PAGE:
In this manner, a power loss detection system according to the present invention distinguishes between failure of a power supply or its source from the secondary side of a power supply. This alleviates the need for sophisticated primary circuitry, which substantially increases the cost of the power supply for distinguishing between source or supply failure.

BRIEF DESCRIPTION OF THE DRAWINGS

A better understanding of the present invention can be obtained when the following detailed description of the preferred embodiment is considered in conjunction with the following drawings, in which:

FIG. 1 is a simplified block diagram of a computer system including a redundant power supply system; and

FIG. 2 is a more detailed diagram of the connection between redundant power supplies and a computer illustrating a power loss detection system according to the present invention.

DETAILED DESCRIPTION OF THE PREFERRED EMBODIMENT

Referring now to FIG. 1, a simplified block diagram is shown of a computer system 100 incorporating a power loss detection system according to the present invention. A computer 102, such as a personal computer (PC) or the like, includes a paralleling board 104, which receives power from redundant power supplies PS1 106 and PS2 110 on corresponding power buses 107, 111, respectively. Each of the power buses 107, 111 provide the desired voltages for operating the computer 102, such as operating voltages of +5V, +12V, -12V, -5V, +3.3V, etc. The paralleling board 104 preferably includes current share circuitry for sharing current between the respective power signals and provides power to the computer 102 on an output power bus 103. The paralleling board 104 is preferably incorporated or housed within the computer 102, but could alternatively be a separate and external unit. It is noted that although only two redundant power supplies PS1 106 and PS2 110 are shown, the principles of the present invention are applicable to any number of backup, paralleled or redundant power supplies and thus is not limited to only two. Only two are shown and described for purposes of clarity and simplicity.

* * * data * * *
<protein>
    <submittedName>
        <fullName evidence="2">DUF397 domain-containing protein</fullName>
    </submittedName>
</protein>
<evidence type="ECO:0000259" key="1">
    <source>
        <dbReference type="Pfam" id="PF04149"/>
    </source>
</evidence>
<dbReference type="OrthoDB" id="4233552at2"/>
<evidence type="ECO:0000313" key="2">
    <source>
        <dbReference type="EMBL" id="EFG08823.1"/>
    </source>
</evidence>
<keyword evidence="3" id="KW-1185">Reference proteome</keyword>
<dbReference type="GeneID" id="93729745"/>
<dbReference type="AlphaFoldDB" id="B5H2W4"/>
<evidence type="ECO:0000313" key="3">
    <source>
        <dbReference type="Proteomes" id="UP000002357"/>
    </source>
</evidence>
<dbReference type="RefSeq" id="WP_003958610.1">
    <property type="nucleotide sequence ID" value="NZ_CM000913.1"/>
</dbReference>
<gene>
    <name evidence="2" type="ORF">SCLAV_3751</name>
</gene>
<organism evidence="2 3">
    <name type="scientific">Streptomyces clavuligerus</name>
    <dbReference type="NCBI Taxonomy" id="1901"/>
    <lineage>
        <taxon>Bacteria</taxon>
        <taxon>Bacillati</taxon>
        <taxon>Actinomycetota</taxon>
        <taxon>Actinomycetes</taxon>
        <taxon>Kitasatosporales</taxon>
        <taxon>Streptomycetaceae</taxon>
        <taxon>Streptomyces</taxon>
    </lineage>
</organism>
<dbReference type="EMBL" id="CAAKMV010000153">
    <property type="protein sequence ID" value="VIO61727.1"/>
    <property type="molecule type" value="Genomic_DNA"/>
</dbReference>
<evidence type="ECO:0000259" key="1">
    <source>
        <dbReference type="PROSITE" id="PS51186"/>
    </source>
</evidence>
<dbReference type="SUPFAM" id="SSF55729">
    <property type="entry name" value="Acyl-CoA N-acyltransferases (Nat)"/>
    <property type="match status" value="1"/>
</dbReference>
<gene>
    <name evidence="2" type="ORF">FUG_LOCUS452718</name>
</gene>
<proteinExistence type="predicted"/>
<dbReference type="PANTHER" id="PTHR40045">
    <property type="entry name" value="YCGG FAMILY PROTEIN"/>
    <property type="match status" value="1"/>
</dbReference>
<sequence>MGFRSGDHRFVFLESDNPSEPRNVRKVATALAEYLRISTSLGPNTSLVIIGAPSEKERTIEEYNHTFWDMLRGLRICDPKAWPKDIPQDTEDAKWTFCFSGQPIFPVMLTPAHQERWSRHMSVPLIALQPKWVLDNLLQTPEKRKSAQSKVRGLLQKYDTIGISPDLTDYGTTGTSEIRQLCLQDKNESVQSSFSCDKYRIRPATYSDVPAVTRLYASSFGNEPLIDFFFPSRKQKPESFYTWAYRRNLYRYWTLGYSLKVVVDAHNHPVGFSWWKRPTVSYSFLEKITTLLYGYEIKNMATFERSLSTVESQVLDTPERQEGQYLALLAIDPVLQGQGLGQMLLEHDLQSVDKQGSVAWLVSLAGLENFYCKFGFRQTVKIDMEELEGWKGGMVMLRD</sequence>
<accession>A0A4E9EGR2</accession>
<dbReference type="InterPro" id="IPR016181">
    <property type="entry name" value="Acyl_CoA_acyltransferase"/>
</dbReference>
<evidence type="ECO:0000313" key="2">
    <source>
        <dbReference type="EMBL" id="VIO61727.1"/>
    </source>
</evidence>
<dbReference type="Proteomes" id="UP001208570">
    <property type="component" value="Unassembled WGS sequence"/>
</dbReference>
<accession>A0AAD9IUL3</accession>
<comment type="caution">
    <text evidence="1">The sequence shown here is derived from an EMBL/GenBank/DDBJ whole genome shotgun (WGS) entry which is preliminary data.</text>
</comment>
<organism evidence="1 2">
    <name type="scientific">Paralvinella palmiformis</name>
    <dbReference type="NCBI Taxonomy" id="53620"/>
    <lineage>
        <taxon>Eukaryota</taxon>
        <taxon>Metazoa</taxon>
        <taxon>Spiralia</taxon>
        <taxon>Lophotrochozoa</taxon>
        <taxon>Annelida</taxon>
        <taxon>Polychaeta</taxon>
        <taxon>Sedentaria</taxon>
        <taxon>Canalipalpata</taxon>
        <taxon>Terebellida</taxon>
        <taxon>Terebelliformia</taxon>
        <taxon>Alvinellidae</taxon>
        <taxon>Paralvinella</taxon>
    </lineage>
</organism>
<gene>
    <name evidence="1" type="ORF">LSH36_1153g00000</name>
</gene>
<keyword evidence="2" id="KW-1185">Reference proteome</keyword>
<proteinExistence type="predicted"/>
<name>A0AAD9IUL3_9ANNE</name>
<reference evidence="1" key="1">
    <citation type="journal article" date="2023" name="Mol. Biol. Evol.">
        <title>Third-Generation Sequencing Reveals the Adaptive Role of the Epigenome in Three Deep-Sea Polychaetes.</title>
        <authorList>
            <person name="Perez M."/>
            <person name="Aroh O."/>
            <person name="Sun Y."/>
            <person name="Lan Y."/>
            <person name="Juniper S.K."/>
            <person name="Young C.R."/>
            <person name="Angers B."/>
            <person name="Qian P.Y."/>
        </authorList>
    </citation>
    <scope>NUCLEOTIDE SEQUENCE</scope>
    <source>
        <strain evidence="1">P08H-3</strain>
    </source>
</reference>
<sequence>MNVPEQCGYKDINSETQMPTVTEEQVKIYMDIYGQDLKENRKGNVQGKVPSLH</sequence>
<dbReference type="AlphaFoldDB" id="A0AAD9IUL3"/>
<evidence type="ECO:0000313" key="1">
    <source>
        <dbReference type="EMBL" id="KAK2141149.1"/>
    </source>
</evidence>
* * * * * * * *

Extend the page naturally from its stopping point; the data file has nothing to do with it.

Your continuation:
PS1 106 receives power from an AC SOURCE1 108 and PS2 110 receives power from an AC SOURCE2 112, where the AC sources 108 and 110 typically provide unregulated power and are preferably separate and independent from one another. It is noted that although the AC sources 108, 112 may be the same, they are separate and independent for providing substantially less risk of the computer system 102 losing power, since AC sources are known to be somewhat unreliable. The computer 102 is preferably a server system or the like, where it is desired to maintain power on a continual basis or at least to reduce the possibility of unexpected shut down. In this manner, if PS1 106 or its AC SOURCE1 108 should fail, then PS2 110 and its AC SOURCE2 112 maintains power to the computer 102 until the PS1 106 is replaced or otherwise serviced, or until the power from the AC SOURCE1 108 returns. The paralleling board 104 automatically maintains power to the computer 102 regardless of whether the power is being received from either of the power supplies PS1 106, PS2 110 or a combination of the two.